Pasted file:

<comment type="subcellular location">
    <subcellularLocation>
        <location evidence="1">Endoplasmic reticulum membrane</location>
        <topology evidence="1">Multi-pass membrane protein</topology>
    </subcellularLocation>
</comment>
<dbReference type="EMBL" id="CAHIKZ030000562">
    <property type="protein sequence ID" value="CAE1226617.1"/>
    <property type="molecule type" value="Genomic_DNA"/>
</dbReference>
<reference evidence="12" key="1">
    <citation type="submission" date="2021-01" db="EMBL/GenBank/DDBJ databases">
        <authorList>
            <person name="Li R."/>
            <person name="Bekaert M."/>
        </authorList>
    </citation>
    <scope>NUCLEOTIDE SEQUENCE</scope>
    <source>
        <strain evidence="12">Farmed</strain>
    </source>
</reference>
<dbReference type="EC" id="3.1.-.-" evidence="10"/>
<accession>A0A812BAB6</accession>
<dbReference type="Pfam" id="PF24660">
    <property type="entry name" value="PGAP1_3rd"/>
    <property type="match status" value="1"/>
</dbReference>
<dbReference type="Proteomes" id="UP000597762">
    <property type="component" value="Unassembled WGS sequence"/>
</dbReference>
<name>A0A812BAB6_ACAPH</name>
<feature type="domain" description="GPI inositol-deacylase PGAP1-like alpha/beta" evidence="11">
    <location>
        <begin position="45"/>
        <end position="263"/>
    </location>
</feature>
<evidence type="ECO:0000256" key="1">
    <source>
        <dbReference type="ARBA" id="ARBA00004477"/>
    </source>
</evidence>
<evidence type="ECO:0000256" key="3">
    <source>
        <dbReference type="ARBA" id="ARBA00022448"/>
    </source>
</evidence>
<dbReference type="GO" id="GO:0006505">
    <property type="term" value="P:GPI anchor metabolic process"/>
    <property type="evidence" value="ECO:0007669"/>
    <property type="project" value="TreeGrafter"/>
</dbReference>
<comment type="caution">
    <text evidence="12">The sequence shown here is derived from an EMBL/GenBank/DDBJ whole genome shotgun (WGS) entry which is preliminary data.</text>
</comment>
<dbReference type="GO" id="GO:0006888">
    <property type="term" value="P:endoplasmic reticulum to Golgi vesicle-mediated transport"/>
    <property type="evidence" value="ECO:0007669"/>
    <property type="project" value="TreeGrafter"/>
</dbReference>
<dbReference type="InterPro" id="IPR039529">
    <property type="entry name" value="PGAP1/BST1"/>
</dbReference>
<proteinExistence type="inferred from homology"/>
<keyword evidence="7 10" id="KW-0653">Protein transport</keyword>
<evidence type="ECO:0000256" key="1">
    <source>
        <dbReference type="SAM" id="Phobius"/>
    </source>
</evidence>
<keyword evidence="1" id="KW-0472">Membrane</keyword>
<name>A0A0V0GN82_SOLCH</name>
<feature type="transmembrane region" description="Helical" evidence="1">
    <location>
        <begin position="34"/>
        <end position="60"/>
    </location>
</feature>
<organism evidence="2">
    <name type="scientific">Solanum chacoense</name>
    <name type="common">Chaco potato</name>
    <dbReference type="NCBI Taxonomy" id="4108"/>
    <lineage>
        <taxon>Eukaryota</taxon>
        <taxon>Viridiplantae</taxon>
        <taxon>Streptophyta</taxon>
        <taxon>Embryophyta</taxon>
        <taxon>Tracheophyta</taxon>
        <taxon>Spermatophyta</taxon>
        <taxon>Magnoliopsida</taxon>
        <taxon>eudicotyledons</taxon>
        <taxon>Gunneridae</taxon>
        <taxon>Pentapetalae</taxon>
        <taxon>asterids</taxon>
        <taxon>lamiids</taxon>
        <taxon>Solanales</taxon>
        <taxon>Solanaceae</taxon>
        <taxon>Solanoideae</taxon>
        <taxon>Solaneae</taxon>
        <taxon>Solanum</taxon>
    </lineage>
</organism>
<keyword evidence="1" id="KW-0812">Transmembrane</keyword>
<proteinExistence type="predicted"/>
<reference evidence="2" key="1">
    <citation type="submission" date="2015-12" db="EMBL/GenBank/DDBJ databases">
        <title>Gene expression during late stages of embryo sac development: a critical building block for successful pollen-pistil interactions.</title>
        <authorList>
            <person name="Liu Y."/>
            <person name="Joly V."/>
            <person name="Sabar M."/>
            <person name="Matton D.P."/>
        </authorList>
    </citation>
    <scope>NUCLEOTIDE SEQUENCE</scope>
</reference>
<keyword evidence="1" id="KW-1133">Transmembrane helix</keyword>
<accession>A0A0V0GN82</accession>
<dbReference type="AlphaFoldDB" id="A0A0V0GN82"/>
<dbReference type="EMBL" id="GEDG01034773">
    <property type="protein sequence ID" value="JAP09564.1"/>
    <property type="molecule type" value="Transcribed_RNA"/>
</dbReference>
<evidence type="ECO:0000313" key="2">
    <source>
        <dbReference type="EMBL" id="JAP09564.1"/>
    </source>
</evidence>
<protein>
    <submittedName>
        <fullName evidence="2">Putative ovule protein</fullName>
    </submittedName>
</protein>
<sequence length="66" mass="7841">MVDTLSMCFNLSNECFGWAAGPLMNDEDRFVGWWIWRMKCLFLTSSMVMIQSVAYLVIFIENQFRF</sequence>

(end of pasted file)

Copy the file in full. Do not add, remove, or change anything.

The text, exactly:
<comment type="subcellular location">
    <subcellularLocation>
        <location evidence="1">Endoplasmic reticulum membrane</location>
        <topology evidence="1">Multi-pass membrane protein</topology>
    </subcellularLocation>
</comment>
<dbReference type="EMBL" id="CAHIKZ030000562">
    <property type="protein sequence ID" value="CAE1226617.1"/>
    <property type="molecule type" value="Genomic_DNA"/>
</dbReference>
<reference evidence="12" key="1">
    <citation type="submission" date="2021-01" db="EMBL/GenBank/DDBJ databases">
        <authorList>
            <person name="Li R."/>
            <person name="Bekaert M."/>
        </authorList>
    </citation>
    <scope>NUCLEOTIDE SEQUENCE</scope>
    <source>
        <strain evidence="12">Farmed</strain>
    </source>
</reference>
<dbReference type="EC" id="3.1.-.-" evidence="10"/>
<accession>A0A812BAB6</accession>
<dbReference type="Pfam" id="PF24660">
    <property type="entry name" value="PGAP1_3rd"/>
    <property type="match status" value="1"/>
</dbReference>
<dbReference type="Proteomes" id="UP000597762">
    <property type="component" value="Unassembled WGS sequence"/>
</dbReference>
<name>A0A812BAB6_ACAPH</name>
<feature type="domain" description="GPI inositol-deacylase PGAP1-like alpha/beta" evidence="11">
    <location>
        <begin position="45"/>
        <end position="263"/>
    </location>
</feature>
<evidence type="ECO:0000256" key="1">
    <source>
        <dbReference type="ARBA" id="ARBA00004477"/>
    </source>
</evidence>
<evidence type="ECO:0000256" key="3">
    <source>
        <dbReference type="ARBA" id="ARBA00022448"/>
    </source>
</evidence>
<dbReference type="GO" id="GO:0006505">
    <property type="term" value="P:GPI anchor metabolic process"/>
    <property type="evidence" value="ECO:0007669"/>
    <property type="project" value="TreeGrafter"/>
</dbReference>
<comment type="caution">
    <text evidence="12">The sequence shown here is derived from an EMBL/GenBank/DDBJ whole genome shotgun (WGS) entry which is preliminary data.</text>
</comment>
<dbReference type="GO" id="GO:0006888">
    <property type="term" value="P:endoplasmic reticulum to Golgi vesicle-mediated transport"/>
    <property type="evidence" value="ECO:0007669"/>
    <property type="project" value="TreeGrafter"/>
</dbReference>
<dbReference type="InterPro" id="IPR039529">
    <property type="entry name" value="PGAP1/BST1"/>
</dbReference>
<proteinExistence type="inferred from homology"/>
<keyword evidence="7 10" id="KW-0653">Protein transport</keyword>
<evidence type="ECO:0000256" key="1">
    <source>
        <dbReference type="SAM" id="Phobius"/>
    </source>
</evidence>
<keyword evidence="1" id="KW-0472">Membrane</keyword>
<name>A0A0V0GN82_SOLCH</name>
<feature type="transmembrane region" description="Helical" evidence="1">
    <location>
        <begin position="34"/>
        <end position="60"/>
    </location>
</feature>
<organism evidence="2">
    <name type="scientific">Solanum chacoense</name>
    <name type="common">Chaco potato</name>
    <dbReference type="NCBI Taxonomy" id="4108"/>
    <lineage>
        <taxon>Eukaryota</taxon>
        <taxon>Viridiplantae</taxon>
        <taxon>Streptophyta</taxon>
        <taxon>Embryophyta</taxon>
        <taxon>Tracheophyta</taxon>
        <taxon>Spermatophyta</taxon>
        <taxon>Magnoliopsida</taxon>
        <taxon>eudicotyledons</taxon>
        <taxon>Gunneridae</taxon>
        <taxon>Pentapetalae</taxon>
        <taxon>asterids</taxon>
        <taxon>lamiids</taxon>
        <taxon>Solanales</taxon>
        <taxon>Solanaceae</taxon>
        <taxon>Solanoideae</taxon>
        <taxon>Solaneae</taxon>
        <taxon>Solanum</taxon>
    </lineage>
</organism>
<keyword evidence="1" id="KW-0812">Transmembrane</keyword>
<proteinExistence type="predicted"/>
<reference evidence="2" key="1">
    <citation type="submission" date="2015-12" db="EMBL/GenBank/DDBJ databases">
        <title>Gene expression during late stages of embryo sac development: a critical building block for successful pollen-pistil interactions.</title>
        <authorList>
            <person name="Liu Y."/>
            <person name="Joly V."/>
            <person name="Sabar M."/>
            <person name="Matton D.P."/>
        </authorList>
    </citation>
    <scope>NUCLEOTIDE SEQUENCE</scope>
</reference>
<keyword evidence="1" id="KW-1133">Transmembrane helix</keyword>
<accession>A0A0V0GN82</accession>
<dbReference type="AlphaFoldDB" id="A0A0V0GN82"/>
<dbReference type="EMBL" id="GEDG01034773">
    <property type="protein sequence ID" value="JAP09564.1"/>
    <property type="molecule type" value="Transcribed_RNA"/>
</dbReference>
<evidence type="ECO:0000313" key="2">
    <source>
        <dbReference type="EMBL" id="JAP09564.1"/>
    </source>
</evidence>
<protein>
    <submittedName>
        <fullName evidence="2">Putative ovule protein</fullName>
    </submittedName>
</protein>
<sequence length="66" mass="7841">MVDTLSMCFNLSNECFGWAAGPLMNDEDRFVGWWIWRMKCLFLTSSMVMIQSVAYLVIFIENQFRF</sequence>